ECE4500_Project1

ECE4500_Project1 - Virginia Tech ECE 4500 Spring 2009...

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Virginia Tech ECE 4500 Spring 2009 Project 1 Due at 11:59 p.m. (EST) on March 1 Name: ___________________________________ ID Number: ______________________ Introduction The objective of this project is to reinforce your understanding of combinational logic design and logic simulation. You must design a circuit according to the specifications given below, and then test your design by simulating it using the Logisim simulator. (As described in Homework 3, this tool can be downloaded at no cost from http://ozark.hendrix.edu/~burch/logisim/ .) Finally, document your work by writing a short report. Specification Design and simulate a combinational logic circuit that controls a seven-segment display. Use the display device that is available in Logisim’s Input/Output library. It accepts 8 logic signals as input, and it drives individual display segments ON or OFF based on these signals. With the appropriate input levels, recognizable (decimal) numbers will appear on the display, as illustrated in Figure 1. Figure 1. Example of a 7-segment display showing the numeral “4”. Although this device is called a “7-segment display,” it actually contains 8 segments if we count the small dot (period) at the lower right. More information about this device is provided in Logisim’s documentation: With Logisim running, click Help Æ Library Reference Æ Input/Output Library Æ 7-segment display. The input to your circuit will be 4 binary signals named I3 , I2 , I1 , and I0 . These signals will represent the binary encoding of a number in the range 0 to 9 (decimal), with I0 representing the least significant bit. These signals should cause the display to appear as indicated in Table 1. Note that 16 unique combinations are possible for these 4 inputs, but only 10 different numbers should be displayed. For the last 6 input combinations, as shown in the table, your circuit should cause the dot on the device to illuminate instead of showing a numerical value.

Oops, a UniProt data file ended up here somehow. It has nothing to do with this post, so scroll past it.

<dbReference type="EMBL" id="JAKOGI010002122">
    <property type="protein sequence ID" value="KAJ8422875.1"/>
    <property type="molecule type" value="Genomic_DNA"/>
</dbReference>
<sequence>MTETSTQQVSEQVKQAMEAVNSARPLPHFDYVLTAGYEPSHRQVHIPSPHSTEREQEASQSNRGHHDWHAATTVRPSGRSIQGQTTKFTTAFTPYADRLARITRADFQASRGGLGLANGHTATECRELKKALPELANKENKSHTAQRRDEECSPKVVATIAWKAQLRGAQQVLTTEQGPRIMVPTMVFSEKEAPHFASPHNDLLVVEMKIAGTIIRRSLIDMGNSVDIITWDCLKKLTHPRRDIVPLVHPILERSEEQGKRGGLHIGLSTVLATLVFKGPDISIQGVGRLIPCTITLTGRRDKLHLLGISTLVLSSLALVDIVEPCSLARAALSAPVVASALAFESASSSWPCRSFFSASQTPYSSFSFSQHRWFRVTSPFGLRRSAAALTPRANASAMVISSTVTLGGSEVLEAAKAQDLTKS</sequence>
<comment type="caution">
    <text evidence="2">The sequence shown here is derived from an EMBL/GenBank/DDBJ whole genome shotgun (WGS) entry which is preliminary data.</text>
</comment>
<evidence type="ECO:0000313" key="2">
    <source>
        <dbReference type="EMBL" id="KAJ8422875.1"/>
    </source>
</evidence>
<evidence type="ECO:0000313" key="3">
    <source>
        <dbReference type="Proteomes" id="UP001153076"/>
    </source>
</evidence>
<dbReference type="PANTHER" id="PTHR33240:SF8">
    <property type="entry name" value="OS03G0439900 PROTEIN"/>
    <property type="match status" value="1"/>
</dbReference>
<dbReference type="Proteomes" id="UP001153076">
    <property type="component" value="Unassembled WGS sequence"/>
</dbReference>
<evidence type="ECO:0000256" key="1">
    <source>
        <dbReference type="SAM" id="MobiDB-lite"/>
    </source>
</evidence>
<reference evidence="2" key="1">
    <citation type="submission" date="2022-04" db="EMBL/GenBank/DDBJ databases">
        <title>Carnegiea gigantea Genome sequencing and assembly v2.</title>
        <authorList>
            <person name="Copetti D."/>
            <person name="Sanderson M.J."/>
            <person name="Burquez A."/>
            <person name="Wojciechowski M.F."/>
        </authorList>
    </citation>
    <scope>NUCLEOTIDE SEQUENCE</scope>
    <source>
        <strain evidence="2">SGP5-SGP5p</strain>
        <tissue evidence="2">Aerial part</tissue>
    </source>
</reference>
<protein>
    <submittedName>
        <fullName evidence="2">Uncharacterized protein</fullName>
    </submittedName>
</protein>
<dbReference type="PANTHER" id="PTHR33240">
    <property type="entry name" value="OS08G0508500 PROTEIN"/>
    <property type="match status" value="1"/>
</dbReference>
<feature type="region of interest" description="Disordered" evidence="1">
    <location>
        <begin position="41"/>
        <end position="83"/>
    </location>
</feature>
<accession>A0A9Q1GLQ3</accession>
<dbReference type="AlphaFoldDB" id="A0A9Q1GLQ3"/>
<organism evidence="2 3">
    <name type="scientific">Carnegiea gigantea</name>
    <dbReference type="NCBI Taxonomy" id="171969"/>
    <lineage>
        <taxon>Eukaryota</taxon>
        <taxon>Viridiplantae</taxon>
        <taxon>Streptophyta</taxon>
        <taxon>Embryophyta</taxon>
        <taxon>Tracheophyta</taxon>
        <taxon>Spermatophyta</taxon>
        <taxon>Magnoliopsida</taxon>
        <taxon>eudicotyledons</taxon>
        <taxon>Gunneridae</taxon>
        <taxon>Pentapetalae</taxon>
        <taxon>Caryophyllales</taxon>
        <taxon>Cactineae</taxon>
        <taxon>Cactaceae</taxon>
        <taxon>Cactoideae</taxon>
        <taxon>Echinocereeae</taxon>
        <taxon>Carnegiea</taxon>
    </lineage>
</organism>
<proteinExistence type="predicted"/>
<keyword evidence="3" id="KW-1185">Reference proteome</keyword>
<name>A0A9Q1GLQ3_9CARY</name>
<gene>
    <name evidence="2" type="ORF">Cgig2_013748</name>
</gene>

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This note was uploaded on 09/24/2011 for the course ECE ECE4500 taught by Professor Kam during the Spring '10 term at Virginia Tech.

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ECE4500_Project1 - Virginia Tech ECE 4500 Spring 2009...

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